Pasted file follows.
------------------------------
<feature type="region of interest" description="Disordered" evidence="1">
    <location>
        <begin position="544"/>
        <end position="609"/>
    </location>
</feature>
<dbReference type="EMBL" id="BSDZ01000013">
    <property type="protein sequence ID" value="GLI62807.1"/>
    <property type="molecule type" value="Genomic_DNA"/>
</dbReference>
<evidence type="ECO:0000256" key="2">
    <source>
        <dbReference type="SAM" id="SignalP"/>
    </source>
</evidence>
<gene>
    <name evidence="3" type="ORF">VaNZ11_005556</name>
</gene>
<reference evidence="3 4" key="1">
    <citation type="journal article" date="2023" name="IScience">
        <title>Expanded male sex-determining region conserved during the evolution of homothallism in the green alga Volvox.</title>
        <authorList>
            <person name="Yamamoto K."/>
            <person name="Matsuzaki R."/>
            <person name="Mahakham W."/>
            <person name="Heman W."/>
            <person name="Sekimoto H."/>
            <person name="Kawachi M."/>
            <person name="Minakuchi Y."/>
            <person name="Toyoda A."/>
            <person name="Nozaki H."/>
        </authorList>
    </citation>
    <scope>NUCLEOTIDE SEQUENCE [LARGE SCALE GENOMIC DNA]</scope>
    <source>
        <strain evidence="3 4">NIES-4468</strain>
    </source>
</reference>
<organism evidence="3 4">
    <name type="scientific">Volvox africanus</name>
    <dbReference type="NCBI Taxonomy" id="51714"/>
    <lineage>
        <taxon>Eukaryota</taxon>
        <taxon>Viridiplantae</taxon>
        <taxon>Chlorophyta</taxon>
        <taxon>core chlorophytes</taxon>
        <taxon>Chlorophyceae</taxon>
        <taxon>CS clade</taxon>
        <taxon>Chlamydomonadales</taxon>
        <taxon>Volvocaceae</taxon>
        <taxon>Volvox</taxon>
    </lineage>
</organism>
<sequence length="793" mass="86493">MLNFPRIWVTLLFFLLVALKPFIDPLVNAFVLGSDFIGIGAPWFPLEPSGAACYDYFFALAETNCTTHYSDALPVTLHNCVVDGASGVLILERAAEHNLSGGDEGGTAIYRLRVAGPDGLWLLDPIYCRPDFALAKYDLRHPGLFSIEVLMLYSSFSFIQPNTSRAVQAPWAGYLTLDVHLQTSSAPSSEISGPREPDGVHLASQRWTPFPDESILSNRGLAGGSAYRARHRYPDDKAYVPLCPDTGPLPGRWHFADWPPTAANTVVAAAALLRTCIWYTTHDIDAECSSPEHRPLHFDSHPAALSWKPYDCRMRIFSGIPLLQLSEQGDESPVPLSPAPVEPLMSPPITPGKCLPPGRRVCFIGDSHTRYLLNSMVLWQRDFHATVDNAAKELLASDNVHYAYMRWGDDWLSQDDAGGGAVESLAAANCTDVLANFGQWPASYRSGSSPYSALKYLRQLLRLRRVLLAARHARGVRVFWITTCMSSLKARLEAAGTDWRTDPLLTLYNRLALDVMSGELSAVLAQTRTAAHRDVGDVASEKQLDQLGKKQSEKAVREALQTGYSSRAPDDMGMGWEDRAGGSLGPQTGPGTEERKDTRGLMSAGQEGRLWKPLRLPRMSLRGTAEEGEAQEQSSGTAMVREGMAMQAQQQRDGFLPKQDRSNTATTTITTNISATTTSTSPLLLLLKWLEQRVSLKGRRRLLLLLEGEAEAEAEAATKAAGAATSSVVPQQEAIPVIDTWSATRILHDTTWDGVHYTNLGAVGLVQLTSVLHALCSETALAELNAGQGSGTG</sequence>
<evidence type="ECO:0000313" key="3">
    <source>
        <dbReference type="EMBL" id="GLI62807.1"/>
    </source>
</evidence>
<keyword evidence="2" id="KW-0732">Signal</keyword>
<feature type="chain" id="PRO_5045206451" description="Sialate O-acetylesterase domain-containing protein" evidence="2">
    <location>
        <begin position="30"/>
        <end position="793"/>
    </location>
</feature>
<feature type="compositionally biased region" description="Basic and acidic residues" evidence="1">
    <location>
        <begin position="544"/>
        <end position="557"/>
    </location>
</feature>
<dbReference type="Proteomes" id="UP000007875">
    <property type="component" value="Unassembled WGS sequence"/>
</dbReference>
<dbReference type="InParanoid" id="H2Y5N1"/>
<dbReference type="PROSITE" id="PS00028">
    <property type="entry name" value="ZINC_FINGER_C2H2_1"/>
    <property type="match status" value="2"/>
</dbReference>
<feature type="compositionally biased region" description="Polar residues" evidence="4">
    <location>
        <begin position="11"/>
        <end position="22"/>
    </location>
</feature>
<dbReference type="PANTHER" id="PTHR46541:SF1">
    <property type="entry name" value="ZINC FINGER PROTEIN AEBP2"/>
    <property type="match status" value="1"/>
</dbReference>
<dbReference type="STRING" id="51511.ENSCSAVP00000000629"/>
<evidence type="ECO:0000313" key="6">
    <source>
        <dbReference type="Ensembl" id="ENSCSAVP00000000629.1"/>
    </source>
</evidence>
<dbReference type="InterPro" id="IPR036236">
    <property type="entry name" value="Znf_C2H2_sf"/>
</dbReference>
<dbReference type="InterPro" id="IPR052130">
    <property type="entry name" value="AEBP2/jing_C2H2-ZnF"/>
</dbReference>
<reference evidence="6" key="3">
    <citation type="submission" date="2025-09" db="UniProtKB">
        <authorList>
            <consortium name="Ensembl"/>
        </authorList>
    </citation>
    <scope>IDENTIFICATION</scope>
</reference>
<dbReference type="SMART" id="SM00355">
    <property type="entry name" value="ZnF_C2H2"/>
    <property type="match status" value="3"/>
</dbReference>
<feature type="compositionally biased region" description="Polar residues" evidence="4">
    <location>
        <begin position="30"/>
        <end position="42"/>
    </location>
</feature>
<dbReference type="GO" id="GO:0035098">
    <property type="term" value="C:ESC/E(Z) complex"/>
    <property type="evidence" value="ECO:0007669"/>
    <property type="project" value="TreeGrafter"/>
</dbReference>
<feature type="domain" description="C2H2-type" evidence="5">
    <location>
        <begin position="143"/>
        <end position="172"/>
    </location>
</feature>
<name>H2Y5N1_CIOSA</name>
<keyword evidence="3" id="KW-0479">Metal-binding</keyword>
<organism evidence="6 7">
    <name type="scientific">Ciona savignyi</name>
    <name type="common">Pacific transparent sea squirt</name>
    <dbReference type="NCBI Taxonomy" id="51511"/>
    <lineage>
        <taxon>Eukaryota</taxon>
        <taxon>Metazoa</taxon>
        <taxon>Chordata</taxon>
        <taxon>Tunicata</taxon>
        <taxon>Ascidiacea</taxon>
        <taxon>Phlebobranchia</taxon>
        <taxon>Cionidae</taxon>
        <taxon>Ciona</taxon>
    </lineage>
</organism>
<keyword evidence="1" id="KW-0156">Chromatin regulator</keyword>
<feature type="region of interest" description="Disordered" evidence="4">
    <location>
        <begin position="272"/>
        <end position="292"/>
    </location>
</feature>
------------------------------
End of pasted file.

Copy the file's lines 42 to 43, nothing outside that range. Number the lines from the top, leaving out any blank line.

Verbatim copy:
    <lineage>
        <taxon>Eukaryota</taxon>